Thursday, July 11, 2013

Fears, Fathomable and Otherwise

Being with my nephew reminds me of how interesting it is to watch him grow and change.  Memories of his younger years swirl around me.  Lately, as I've been feeling fretful about a variety of things, I've thought of what used to terrify him when he was younger.

He went through a stage where he was terrified of lawnmowers.  He wasn't just terrified for himself, of course.  He wanted us all to run away.  We tried to explain that they were mostly harmless, and I could see him looking at us in disbelief.  He'd hear the roar, and I could almost hear him saying, "Don't you adults realize what's coming?  If we run now, we might escape."

I think of my younger fears.  Was I really that young woman who doubted her intellectual ability and wasn't sure she could make it through a graduate program?  Was I once that woman who kept a case of water in her trunk, along with other emergency supplies, and who never let the gas tank get below half full, just in case an emergency arose, and I had to leave quickly?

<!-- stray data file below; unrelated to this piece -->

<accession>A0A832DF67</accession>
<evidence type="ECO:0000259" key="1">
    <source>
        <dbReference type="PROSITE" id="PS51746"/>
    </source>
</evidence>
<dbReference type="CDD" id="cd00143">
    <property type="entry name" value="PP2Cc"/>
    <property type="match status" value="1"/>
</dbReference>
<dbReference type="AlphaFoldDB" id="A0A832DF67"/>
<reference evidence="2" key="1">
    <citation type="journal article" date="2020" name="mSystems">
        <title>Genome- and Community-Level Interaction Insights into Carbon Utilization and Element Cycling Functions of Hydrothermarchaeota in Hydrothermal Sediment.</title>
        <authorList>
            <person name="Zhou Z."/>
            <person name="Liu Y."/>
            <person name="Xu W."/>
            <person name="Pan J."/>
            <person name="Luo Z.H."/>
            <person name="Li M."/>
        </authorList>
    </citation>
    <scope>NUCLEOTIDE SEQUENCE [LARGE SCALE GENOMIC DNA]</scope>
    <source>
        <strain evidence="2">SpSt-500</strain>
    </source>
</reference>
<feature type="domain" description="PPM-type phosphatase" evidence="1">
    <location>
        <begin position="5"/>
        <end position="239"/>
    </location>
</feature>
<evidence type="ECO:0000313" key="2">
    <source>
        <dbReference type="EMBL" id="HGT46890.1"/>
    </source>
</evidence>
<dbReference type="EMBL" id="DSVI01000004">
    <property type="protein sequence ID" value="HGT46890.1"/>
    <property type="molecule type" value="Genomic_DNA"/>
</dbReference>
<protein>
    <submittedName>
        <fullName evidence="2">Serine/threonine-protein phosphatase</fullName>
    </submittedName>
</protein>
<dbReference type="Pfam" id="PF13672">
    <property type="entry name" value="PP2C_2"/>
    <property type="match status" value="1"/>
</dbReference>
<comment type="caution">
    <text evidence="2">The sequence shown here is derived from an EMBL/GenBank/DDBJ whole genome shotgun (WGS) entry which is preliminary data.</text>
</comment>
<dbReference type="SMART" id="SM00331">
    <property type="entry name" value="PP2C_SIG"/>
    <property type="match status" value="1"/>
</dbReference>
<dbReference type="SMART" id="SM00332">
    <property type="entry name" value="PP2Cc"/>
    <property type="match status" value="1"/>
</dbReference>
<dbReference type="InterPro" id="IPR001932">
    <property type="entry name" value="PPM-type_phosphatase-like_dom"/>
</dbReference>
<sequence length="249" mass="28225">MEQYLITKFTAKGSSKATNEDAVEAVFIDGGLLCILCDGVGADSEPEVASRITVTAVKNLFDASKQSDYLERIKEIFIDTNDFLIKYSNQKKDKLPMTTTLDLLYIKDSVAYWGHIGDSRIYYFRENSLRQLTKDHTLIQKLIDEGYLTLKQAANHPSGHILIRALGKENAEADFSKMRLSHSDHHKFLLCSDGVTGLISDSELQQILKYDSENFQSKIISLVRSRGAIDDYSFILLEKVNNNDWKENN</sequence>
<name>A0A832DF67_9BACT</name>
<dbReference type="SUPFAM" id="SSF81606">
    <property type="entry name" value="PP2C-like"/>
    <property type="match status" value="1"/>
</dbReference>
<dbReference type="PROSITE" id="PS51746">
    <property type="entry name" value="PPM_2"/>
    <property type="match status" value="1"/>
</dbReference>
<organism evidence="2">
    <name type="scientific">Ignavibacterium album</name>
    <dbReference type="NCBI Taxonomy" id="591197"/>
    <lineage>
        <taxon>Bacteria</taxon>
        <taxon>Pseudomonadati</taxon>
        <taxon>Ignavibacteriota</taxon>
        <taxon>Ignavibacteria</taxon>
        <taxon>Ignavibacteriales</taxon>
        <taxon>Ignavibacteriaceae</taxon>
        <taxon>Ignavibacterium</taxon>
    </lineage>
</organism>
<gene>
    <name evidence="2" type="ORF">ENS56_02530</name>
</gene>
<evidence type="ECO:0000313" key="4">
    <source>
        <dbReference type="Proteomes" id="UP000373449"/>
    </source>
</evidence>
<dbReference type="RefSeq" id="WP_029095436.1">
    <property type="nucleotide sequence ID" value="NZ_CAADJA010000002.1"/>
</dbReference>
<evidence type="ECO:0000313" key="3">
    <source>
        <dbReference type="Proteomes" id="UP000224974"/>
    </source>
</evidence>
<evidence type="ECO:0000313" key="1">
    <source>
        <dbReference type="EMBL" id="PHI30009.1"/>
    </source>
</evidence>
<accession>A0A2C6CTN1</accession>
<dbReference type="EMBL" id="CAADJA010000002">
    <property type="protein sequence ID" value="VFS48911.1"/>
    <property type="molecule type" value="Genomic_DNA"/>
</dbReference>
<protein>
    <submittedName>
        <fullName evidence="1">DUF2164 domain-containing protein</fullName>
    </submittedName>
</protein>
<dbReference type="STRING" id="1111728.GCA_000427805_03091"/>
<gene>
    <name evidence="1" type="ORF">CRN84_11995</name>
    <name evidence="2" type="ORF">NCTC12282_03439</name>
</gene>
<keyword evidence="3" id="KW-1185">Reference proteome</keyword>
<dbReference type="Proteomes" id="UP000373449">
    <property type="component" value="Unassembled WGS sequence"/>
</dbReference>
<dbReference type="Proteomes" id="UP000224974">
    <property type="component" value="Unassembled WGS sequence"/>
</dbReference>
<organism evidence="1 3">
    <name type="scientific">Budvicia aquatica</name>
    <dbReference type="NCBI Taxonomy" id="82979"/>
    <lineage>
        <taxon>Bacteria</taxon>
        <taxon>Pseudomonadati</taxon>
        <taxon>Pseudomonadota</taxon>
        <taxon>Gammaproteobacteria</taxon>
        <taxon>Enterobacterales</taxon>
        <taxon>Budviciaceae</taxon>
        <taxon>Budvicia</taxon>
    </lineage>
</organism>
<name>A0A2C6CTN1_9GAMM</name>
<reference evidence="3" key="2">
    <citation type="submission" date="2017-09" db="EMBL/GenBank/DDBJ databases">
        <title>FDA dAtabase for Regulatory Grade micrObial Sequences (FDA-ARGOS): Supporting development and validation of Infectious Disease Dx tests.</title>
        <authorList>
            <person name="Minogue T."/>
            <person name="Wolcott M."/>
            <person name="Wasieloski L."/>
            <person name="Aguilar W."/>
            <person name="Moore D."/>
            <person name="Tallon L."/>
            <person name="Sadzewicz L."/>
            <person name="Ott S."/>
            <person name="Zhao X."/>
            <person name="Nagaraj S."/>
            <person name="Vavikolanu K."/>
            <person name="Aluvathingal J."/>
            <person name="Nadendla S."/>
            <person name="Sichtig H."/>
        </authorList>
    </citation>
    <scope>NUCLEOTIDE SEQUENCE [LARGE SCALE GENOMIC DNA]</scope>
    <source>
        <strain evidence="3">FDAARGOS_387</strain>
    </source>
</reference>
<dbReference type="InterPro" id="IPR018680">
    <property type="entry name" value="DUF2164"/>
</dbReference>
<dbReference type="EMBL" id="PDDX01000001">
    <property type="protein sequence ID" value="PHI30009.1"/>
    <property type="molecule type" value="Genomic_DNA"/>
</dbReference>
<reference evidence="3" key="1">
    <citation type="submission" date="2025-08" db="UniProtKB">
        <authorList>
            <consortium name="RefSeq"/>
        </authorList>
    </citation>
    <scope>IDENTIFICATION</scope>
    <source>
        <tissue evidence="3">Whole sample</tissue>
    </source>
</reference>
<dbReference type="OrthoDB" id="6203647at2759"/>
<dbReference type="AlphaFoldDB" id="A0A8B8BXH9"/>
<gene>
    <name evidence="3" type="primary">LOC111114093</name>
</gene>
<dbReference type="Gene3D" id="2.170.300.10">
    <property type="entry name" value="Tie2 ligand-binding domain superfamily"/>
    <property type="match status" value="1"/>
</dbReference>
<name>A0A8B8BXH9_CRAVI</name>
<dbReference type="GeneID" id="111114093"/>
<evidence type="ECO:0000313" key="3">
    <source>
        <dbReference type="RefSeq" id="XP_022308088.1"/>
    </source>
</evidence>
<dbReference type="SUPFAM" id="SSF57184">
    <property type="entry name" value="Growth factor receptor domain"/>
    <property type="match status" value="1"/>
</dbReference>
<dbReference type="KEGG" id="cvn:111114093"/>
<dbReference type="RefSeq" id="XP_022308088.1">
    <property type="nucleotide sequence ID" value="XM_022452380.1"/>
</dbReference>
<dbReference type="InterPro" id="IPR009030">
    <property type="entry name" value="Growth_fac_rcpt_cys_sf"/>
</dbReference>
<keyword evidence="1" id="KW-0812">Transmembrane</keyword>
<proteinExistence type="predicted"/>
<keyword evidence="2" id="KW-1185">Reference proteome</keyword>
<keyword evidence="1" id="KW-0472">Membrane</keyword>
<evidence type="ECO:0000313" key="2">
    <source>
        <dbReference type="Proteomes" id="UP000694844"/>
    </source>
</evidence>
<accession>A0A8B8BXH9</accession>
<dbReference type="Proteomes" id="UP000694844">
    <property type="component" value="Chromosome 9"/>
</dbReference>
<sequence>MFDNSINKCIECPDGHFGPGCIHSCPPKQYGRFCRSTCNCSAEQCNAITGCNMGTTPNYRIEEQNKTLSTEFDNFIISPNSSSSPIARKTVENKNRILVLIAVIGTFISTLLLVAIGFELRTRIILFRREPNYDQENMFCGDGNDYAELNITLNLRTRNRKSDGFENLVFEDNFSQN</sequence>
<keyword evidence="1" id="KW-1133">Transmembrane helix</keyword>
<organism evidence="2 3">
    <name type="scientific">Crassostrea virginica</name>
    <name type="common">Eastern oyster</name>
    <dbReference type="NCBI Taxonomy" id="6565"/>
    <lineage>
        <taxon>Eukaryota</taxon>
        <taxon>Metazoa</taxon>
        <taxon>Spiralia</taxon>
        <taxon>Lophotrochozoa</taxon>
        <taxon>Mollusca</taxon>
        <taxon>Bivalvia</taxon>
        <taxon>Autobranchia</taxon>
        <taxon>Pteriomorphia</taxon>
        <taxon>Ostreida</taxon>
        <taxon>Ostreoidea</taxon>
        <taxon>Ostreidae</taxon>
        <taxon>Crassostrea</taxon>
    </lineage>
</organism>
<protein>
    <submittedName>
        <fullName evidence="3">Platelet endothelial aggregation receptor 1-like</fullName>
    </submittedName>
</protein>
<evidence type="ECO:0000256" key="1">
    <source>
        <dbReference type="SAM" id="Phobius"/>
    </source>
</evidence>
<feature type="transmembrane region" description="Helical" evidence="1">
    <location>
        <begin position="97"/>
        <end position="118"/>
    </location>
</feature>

I wonder if my current fears will seem as unfathomable to me a few decades from now when I look back.  Will I laugh at my fears of global warming and sea level rise?  Or will I wish I had sold my Florida property earlier?  Will I wonder why I was so worried about finances?

It's so easy to dismiss my past fears with the benefit of hindsight.  It's so hard to be live a life of trust in God's abundance here in the present tense.

I wonder if God looks at my fears with the same gentle bemusement with which we regarded my nephew's fears of the lawnmower.  Does God say, "Why is she still so racked with doubt and fear?  Does she not yet realize that I've got it all under control?"

I imagine God saying this with fondness.  I do not imagine a God who says, "Really?  You're still stuck in fretfulness?  Well, just forget it then.  I'm not sending good gifts your way again."

No, that's not the kind of God as parent whom I envision.  Instead I think of my spouse, who used to pick up my terrified nephew and move in the opposite direction of any lawnmower.  I think of my spouse who held my nephew high and murmered comforting words to him.

That's the kind of God who makes the most sense to me.

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